Jean Quan – first Asian American woman mayor

Jean Quan - first Asian American woman mayor

Jean Quan (61), the first Asian American woman elected to the Oakland, California City Council eight years ago, was elected the first woman Mayor of this California City of more than 446,000-the 41st largest city in the country. When she takes office on January 3, 2011, she will be the first Asian American woman Mayor of a major US City.

Known for her hard work, encyclopedia knowledge of city policy and ability to inspire hundreds of volunteers, Quan went head-to-head against former State Senate leader Pro-Tem Don Perata and eight other candidates in the November 2 mayoral election. It was a bit of a cliffhanger — one candidate outspent the other nine candidates 10:1, exceeding the voluntary campaign spending limits of $379,000, and election results were not immediately known until 9 days after Election Eve because the City was using a new voting procedure called Ranked Choice Voting (RCV). (RCV eliminated the need for a primary by giving voters the opportunity to choose first, second and third choices for their candidates. If their first choice did not make it to the top, then their second choice would be recalculated by computer until one candidate earned 50% of the vote. This integrates the traditional primary and runoff into one election.) When all the ballots were counted and the RCV algorithm was run, Quan beat front-runner Perata.

Jean Quan 50.98% (53,778)
Don Perata 49.02%. (51720)

“David has beaten Goliath: we have shown that old-fashioned grassroots organizing and hard, honest campaigning can overcome big money, machine politics,” said Quan. She noted that more people had voted in this election than in previous Mayoral elections, with a 27% increase according to Fair Vote’s analysis of how Ranked Choice Voting worked in Oakland, because this election was held in the general November election when there is higher turnout compared to lower primary turnouts.

Quan’s personal history resonates with many residents in a city known as one of the most diverse in the country-its history as the terminus of the Transcontinental Railroad, the growth of the ship building industry during WW II and the growing trade with Pacific Rim Countries has generated a vibrant mix of ethnic culture, arts, music, foods and community.

Jean Quan with family

“My family has lived Oakland for over 100 years. My parents were poor immigrants. My mother was illiterate and my dad died when I was five. My parents worked in Oakland hotels, restaurants and garment factories. I attended public schools and went to UC Berkeley on a scholarship. As a college student I was founder of Asian American studies and helped organize tutoring programs for students West Oakland and Chinatown, and helped fight redevelopment removal of local residents there, too.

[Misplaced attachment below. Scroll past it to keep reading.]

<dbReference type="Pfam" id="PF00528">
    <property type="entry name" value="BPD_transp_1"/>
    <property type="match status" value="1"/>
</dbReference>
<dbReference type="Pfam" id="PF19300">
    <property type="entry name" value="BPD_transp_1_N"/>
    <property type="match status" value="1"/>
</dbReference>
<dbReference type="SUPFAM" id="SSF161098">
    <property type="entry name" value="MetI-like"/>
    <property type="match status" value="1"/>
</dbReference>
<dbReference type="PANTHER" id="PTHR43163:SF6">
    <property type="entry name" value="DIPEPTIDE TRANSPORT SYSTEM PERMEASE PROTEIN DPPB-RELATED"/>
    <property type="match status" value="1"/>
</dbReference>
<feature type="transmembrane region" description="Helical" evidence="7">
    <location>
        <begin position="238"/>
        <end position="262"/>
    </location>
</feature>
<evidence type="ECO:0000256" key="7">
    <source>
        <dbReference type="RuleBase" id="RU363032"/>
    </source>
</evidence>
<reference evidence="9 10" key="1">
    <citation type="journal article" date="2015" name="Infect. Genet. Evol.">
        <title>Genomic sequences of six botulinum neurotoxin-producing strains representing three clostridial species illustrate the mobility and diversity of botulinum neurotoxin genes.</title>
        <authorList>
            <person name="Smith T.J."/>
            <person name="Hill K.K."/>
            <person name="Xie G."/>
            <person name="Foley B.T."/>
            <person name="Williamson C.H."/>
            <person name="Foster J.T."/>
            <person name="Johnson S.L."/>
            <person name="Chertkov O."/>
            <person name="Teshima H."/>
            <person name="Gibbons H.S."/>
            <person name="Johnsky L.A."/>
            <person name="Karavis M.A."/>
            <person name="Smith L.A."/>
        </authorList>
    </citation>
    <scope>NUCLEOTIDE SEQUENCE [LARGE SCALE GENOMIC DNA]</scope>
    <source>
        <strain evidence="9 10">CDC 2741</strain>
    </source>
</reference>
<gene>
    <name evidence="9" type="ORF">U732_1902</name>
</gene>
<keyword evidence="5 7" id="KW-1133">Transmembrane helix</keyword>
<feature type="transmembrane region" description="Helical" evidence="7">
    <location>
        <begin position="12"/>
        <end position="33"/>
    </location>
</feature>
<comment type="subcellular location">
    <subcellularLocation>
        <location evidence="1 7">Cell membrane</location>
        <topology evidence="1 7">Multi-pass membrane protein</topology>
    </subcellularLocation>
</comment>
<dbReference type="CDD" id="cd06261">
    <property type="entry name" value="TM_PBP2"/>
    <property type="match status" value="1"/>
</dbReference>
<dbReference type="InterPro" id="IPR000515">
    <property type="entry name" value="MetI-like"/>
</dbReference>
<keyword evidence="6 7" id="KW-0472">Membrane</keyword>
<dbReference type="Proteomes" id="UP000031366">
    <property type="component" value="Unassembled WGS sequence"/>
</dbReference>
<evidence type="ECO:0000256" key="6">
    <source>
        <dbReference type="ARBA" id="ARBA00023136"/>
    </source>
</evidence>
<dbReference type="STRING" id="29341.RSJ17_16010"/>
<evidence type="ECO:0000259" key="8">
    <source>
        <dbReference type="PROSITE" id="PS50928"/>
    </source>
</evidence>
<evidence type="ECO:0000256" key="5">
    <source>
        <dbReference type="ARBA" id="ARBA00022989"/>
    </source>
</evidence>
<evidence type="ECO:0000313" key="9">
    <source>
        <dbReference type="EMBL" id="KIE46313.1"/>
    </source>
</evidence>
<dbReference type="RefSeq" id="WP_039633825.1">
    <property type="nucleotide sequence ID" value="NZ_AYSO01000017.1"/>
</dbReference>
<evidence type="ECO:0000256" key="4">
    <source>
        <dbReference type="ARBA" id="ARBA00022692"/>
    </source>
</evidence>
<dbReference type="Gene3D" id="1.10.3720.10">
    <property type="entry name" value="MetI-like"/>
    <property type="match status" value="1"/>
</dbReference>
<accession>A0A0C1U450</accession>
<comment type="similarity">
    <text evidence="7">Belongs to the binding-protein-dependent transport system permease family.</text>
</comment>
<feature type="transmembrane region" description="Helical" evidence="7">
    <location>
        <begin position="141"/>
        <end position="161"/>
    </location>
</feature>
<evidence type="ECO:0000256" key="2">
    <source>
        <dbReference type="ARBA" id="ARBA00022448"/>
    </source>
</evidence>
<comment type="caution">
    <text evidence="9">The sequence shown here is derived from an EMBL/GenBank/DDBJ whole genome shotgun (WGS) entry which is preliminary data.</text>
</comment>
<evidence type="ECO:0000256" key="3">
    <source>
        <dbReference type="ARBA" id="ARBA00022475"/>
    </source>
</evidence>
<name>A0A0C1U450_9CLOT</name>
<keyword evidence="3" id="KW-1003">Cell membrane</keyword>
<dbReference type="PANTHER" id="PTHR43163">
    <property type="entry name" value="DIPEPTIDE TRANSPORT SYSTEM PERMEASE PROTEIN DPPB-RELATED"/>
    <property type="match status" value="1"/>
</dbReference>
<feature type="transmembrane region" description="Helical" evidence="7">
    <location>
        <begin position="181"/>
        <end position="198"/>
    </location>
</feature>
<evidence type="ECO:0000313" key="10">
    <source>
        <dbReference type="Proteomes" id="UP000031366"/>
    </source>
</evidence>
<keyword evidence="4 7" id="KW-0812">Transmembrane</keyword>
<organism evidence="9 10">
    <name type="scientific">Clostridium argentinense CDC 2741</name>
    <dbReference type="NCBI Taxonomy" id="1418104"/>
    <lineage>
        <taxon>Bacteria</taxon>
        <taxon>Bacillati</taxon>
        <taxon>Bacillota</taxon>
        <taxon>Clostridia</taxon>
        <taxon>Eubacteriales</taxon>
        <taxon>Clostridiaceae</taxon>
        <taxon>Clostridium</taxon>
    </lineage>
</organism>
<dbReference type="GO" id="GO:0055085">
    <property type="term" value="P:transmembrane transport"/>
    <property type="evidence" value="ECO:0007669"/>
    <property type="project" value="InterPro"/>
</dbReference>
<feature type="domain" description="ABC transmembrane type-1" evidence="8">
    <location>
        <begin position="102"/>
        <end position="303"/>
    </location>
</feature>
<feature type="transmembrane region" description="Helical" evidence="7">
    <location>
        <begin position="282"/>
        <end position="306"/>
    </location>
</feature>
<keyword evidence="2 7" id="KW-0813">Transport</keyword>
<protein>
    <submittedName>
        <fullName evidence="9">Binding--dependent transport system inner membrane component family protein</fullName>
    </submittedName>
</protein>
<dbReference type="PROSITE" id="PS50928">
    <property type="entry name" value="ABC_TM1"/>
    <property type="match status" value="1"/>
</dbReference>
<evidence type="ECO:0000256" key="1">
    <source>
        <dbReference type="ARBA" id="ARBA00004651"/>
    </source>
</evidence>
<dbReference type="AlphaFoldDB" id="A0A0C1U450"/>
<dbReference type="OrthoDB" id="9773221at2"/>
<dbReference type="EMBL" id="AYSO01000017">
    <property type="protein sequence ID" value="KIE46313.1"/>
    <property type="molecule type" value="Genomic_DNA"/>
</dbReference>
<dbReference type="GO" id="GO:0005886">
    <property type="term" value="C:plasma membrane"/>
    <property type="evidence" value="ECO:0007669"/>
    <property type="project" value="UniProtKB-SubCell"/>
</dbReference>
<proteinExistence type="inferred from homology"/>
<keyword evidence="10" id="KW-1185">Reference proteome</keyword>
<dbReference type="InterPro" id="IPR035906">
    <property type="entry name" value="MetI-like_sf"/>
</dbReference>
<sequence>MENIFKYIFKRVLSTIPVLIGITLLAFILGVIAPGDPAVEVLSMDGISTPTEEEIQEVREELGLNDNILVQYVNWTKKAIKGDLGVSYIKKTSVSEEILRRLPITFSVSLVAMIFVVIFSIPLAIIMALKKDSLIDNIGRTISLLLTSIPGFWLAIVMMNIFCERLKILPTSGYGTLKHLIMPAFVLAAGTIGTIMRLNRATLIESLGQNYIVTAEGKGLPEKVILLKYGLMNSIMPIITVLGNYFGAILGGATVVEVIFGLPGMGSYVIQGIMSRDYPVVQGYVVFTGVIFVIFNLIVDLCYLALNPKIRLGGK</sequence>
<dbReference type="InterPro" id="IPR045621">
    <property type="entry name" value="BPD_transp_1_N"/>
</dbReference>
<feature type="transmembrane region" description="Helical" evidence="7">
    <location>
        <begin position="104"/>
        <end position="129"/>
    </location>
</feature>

“My whole life has been about organizing for social justice, as a student, union organizer, and as a School Board and City Council member. I am proud of my work to improve local schools, to save music, arts, libraries and parks, to revitalize commercial districts and support crime and violence prevention programs,” she explained.

“Come January when I take the oath as Oakland’s first woman mayor, I’ll take office in City Hall 8 blocks from where my great-grandfather took refuge in Oakland after the 1906 Earthquake, 6 blocks from where my mother-in-law and sister worked as garment workers, and 4 blocks from where my father was a hotel cook. I am grateful and humbled by the trust the voters have placed on me as their new Mayor.”

Jean Quan declares victory as Oakland’s first female mayor

More about Jean Quan
Quan jumped into Oakland politics as a parent activist to save music and arts programs in 1989 and has been working together with concerned residents to make the city’s public institutions work for them. She served on the Oakland Unified School District board for 3 terms, leading campaigns that secured $700 million to make the schools earthquake safe, reduce classroom overcrowding, and restore arts and music to the curriculum.

For the past eight years, she has served as Council member for one the most diverse council districts in the City-District 4 which covers the well-healed hills of Montclair and Crestmont as well as the working class neighborhoods of Allendale, Brookdale, Dimond, Laurel, Maxwell Park, and Melrose. She has chaired the City’s Finance Committee for six years, steering the city through one of the worse economic recessions in its history.

As Council Member, she is known for her long-hours, high visibility and accessibility, and strong community organizing skills. More than 10,000 people receive her e-newsletter every week. As a result of the regular communication and her office’s work in the field, District 4 is the most organized of all seven council districts and consistently hosts the most National Night Out, Earth Day and Creek to Bay day events in the city-between ¼ to half of all of the events. Her success in organizing neighbors to eliminate crime, beautify parks and medians, prepare for emergencies and otherwise build community formed the basis for her

Block by Block music video -Jean Quan for Oakland Mayor 2010 campaign

2 thoughts on “Jean Quan – first Asian American woman mayor


    As long time democratic voter and grassroot resident of Oakland, I am deeply honored you will be representing finally the women of color of Oakland, California, as the frist bi lingual community organizer in 1968 representing West Oakland, I congratualte you and look forward to many positive
    acheivements under your leadership. God bless and you go lady

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